If you have ever asked yourself one of the following questions, August 1st will bring you answers:
- 1. How can sustainable development be achieved for all while addressing global climate change?
- 2. How can everyone have sufficient clean water without conflict?
- 3. How can population growth and resources be brought into balance?
- 4. How can genuine democracy emerge from authoritarian regimes?
- 5. How can policymaking be made more sensitive to global long-term perspectives?
Futurism, photo: Adam Kang/flickr
Map of population displacement by ReliefWeb
I find it rather hard to follow the Somalia crisis in mainstream international media. I guess it has something to do with the killings of journalists in the country.
According to the International Federation of Journalists (IFJ), six reporters have been killed there since the beginning of the year. They say it makes Somalia the most dangerous country for journalists right now.
Frustrated at my regular news providers, I set out looking for up-to-date web-based information on the crisis.
Here’s a selection of the websites I came across, with direct links to the relevant page on Somalia:
Screenshot from Electoral Geography 2.0
Ever since my first hiking holiday, I’ve been a big fan of maps! So I was thrilled to discover the website Electoral Geography 2.0. It gathers election and voting data from all over the world and illustrates most of it with maps.
For example, check out the results of last weekend’s elections in Bulgaria or Mexico. International media usually reports on overall national results. But I like comparing regional patterns, since these are often very telling about ethnic and social cleavages. Electoral Geography 2.0 also provides election results from previous years, which also make for interesting comparisons.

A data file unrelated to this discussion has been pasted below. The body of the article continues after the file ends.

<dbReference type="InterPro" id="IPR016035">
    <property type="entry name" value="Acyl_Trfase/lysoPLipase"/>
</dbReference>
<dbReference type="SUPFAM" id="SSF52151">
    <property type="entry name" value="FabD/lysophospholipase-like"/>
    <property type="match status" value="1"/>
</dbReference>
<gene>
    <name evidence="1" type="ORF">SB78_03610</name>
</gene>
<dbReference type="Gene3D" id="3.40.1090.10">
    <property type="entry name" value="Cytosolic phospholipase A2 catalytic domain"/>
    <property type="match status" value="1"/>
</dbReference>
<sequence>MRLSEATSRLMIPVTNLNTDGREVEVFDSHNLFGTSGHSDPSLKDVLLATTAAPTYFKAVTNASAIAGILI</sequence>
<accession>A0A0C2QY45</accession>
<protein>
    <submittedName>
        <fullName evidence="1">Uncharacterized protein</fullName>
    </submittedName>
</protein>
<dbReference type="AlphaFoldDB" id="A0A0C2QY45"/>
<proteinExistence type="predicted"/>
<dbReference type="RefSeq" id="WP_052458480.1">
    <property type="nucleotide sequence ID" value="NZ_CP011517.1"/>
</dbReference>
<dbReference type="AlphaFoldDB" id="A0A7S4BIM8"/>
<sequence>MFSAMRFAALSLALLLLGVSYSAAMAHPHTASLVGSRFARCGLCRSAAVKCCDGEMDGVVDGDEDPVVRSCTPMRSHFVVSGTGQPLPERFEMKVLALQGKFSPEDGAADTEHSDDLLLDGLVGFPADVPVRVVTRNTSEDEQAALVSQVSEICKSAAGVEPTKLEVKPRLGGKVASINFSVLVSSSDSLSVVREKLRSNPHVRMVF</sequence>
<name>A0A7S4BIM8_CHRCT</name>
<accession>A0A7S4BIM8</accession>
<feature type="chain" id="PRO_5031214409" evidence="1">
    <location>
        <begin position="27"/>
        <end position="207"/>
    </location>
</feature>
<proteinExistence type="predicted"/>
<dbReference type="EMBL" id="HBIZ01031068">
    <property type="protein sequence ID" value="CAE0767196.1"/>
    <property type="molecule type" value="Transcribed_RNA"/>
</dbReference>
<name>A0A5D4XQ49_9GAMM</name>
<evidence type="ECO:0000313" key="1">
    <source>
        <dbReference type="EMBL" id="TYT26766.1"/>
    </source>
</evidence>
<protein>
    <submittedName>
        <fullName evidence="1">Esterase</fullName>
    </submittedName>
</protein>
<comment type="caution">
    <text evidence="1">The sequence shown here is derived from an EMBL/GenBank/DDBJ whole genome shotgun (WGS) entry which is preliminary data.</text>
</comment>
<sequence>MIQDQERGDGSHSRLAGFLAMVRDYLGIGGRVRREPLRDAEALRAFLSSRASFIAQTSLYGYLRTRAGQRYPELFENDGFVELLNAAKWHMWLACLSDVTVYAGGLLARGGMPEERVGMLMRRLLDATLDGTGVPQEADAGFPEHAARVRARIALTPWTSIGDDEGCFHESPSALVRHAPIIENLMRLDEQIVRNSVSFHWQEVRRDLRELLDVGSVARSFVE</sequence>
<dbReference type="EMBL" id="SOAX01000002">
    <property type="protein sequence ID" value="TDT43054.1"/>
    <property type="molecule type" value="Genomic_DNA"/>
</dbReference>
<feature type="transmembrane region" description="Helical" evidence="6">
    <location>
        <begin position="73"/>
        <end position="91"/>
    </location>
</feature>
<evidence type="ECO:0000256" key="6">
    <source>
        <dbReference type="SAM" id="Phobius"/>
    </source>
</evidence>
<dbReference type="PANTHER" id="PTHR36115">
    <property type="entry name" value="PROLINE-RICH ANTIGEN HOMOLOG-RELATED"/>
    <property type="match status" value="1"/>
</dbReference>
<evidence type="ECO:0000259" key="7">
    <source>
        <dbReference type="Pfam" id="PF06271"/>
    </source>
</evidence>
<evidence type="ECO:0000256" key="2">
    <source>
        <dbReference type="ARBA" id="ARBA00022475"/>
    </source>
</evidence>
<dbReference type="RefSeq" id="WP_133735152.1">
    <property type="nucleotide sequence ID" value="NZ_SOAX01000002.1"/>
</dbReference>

According to the authors of the website, electoral geography is the study of regularities and patterns of election results. They don’t provide original analysis (yet?), but they do have a page listing a few good papers and articles on the topic.
The New Appeal of Nuclear Energy and the Dangers of Proliferation
Every country has a right to the peaceful use of nuclear power. Some even argue that this ‘clean-burning’ fuel could be the CO2 emissions cure-all.
But how to keep states from using these plants to disguise weapons programs?
And how to tackle the risk of nuclear terrorism?
In a new CSS Analysis, Olivier Thränert provides an overview of current efforts and debates to address this nuclear power conundrum.
Dr Thränert is an expert on the proliferation of nuclear, chemical and biological weapons at the German Institute for International and Security Affairs (SWP) in Berlin.
You can download his paper here.
At a beach in Tijuana, a balloon vendor attempts to bring some joy, photo: Romel Jacinto/flickr
Almost 12 million people live in the US-Mexico border area: hundreds of thousands cross the 3000 km-long border every day – legally and illegally. It is the most protected US border, with no less than 90 percent of all US border patrol agents working there. In addition to immigration and associated human rights challenges, cross-border security issues include organized crime, drug trafficking and human smuggling.
Here’s an overview of some ISN website highlights:
- The ISN Special Report Desperation Route, in which Sam Logan offers a first-hand account of the circumstances that keep the drugs, guns and desperate people pouring across the US-Mexico border
- The CGD’s Don’t Close the Golden Door by Michael Clemens in our Policy Briefs section, outlining policies on immigration for the US administration
- New Mexico Governor Bill Richardson’s speech on comprehensive immigration reform in our Primary Resources section